Investment Matters

Short term pain…

Short term pain...

This week, the Australian market (All Ordinaries, XAO) fell 1%, by itself nothing to worry about.  But it makes about a 7% fall this financial year, and 10.1% from its peak on 30th August.

That 10% fall from its previous peak makes it what the market calls a 'correction'.  Call it what you will.  It's a bit soggy.

The reasons for the fall seem to be a 'follow-the-leader' from the US.  That market has become nervous at an extended trade war between the US and China and whether that might reduce economic growth in both countries.  On top of that, US tech stocks (Facebook, Apple, Amazon Netflix, Google, etc) have been trashed.  Apple's share price has fallen 24% since its peak on 3rd October on the announcement of slowing sales of its latest iPhone.  This fall has cascaded across the sector.   The broader market (S&P500) is down 9.6% since its peak on 20th September.

The Australian share-market has felt the ripple of the US market.

We see this correction as little more than that.  Falls of 10% or more do happen.  That is part of taking the long-term upside.

First Samuel clients

First Samuel's clients equity investments have not been immune from the correction, with some stocks having large falls over recent weeks (albeit on quite low volumes).  Such movements do hurt, and we certainly acknowledge that.

But there are two observations to make.

1.  This is not a GFC

The companies in which we invest are in good shape, and whilst there has been some severe price drops in thinly traded stocks, we see little risk to the future of these companies.  This is not a GFC.  If there is any slight historical comparison it may be to the 'Tech Wreck' of the early 2000s.  But the Australian economy is growing steadily, interest rates are benign, inflation low and there has not been significant leveraged buying into the stock market.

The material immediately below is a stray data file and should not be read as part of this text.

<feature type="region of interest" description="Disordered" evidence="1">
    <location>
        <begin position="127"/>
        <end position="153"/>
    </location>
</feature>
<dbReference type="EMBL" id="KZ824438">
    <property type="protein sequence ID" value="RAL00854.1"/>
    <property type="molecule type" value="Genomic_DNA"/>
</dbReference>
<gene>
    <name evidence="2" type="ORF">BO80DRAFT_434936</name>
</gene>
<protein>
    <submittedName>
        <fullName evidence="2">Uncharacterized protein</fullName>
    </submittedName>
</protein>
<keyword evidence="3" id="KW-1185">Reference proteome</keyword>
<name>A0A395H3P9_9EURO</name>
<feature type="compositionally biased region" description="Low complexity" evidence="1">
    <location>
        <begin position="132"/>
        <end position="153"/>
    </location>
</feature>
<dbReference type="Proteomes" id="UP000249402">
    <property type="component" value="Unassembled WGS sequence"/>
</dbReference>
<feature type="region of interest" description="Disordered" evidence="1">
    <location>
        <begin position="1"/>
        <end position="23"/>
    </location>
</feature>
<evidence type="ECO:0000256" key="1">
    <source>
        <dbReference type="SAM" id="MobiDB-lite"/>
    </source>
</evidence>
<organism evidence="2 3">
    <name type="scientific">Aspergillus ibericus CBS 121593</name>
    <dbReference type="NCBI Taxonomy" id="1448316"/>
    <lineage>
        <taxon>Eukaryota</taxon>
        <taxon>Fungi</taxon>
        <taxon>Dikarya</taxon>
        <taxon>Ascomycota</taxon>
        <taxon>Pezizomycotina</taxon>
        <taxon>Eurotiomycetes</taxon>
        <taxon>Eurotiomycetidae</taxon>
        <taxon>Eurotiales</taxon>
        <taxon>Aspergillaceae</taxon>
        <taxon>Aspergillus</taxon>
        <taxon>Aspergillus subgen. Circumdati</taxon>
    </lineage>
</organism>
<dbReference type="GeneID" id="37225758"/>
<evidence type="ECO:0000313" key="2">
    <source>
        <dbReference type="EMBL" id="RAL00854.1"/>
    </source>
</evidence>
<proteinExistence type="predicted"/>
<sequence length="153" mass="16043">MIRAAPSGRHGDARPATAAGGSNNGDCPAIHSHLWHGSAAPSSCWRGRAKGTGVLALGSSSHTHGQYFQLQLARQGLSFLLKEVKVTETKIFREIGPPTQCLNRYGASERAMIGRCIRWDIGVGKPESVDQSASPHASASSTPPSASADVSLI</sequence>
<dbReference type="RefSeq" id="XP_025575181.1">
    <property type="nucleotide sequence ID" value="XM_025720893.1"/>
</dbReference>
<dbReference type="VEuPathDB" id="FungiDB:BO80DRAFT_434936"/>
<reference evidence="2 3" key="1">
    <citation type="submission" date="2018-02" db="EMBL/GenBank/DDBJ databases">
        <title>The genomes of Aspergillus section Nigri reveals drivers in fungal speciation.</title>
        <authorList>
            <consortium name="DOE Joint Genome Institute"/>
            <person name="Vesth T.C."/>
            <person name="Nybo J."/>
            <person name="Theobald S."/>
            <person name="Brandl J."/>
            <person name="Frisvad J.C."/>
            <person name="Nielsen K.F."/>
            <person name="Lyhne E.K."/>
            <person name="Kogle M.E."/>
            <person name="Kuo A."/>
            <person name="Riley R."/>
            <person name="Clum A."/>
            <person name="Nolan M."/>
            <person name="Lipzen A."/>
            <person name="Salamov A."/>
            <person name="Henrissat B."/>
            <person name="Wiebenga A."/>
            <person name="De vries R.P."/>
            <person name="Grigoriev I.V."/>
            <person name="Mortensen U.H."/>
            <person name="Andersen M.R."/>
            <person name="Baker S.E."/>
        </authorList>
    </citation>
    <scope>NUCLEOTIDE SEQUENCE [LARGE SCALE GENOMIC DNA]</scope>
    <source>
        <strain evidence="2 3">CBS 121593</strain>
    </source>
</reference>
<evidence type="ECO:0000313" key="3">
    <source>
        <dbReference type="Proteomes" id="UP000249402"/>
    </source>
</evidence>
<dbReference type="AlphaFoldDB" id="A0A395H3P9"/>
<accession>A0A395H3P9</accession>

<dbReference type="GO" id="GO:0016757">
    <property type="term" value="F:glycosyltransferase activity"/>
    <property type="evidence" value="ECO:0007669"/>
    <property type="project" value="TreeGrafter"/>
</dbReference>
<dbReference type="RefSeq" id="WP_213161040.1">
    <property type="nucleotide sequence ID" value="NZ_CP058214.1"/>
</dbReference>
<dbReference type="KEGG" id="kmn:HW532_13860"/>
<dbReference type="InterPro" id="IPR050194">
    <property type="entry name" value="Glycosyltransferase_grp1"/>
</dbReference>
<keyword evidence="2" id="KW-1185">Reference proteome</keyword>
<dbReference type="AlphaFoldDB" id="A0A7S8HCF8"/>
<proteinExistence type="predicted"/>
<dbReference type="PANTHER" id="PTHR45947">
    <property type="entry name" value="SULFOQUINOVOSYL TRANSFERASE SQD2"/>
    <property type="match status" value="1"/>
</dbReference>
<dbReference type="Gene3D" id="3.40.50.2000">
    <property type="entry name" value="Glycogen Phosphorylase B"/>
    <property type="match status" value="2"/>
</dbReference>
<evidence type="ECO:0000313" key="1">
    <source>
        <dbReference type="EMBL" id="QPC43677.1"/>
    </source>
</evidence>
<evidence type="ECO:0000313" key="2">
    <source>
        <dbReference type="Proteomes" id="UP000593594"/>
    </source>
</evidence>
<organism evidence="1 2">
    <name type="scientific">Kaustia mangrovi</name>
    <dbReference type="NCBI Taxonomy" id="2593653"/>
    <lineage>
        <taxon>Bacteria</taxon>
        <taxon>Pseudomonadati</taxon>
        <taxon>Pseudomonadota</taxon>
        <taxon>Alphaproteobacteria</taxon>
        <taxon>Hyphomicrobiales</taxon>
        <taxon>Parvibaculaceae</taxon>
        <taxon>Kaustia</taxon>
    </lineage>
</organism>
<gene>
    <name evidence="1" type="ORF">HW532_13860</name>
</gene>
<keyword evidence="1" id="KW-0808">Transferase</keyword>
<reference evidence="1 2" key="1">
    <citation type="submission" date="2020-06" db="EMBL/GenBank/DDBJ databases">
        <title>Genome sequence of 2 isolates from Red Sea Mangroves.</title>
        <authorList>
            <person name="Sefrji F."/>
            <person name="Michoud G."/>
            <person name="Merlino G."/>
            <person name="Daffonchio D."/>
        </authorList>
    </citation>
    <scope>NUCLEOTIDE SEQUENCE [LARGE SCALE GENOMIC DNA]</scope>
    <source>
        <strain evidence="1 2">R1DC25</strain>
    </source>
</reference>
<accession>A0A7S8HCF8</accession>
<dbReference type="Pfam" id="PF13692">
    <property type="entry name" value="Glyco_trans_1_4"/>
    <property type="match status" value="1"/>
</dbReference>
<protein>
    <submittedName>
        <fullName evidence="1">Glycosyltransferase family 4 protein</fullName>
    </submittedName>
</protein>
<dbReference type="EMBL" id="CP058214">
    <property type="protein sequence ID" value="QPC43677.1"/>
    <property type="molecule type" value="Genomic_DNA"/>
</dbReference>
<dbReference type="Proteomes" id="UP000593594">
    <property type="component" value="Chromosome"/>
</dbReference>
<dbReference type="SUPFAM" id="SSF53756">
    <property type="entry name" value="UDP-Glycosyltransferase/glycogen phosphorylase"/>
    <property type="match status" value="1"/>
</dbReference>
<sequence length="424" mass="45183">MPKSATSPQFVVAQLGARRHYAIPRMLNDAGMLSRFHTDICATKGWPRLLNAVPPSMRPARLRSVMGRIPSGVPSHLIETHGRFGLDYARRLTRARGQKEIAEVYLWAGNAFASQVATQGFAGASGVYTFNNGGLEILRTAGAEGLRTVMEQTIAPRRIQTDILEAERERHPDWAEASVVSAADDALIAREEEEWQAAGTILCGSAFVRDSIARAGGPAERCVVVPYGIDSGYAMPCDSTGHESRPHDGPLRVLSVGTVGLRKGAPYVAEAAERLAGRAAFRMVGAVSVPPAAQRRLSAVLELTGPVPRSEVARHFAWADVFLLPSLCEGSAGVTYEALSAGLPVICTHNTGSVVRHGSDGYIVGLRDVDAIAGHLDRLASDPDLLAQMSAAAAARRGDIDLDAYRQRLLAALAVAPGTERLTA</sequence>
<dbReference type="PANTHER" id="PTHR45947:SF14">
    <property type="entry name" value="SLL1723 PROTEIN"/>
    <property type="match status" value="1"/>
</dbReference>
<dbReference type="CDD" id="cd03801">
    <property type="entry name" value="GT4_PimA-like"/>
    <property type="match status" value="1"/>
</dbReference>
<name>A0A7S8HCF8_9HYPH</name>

2.  Markets do recover

As First Samuel clients have a long-term (3 year +) investment horizon, let's look at corrections in a three year context.

There have been a number of instances in the past where First Samuel investors in a 100% share portfolio have seen corrections larger than minus 5% in any 3-month period.  Let’s consider the table below (don’t cheat just yet by scrolling further down).  The bottom entry is for the three months to the end of October: -7%. There have been 10 other non-contiguous rolling 3-month periods of a worse than minus 5% return.

Fleurs article table 1

And 12 months later

Let’s consider what the market looked like 12 months after the correction started:

Fleurs article table 2

And three years' later...

Fleurs article table 3

Conclusion

The market correction that we are experiencing now certainly does hurt.  However, focus on the longer term provides some context and comfort.

- Fleur Graves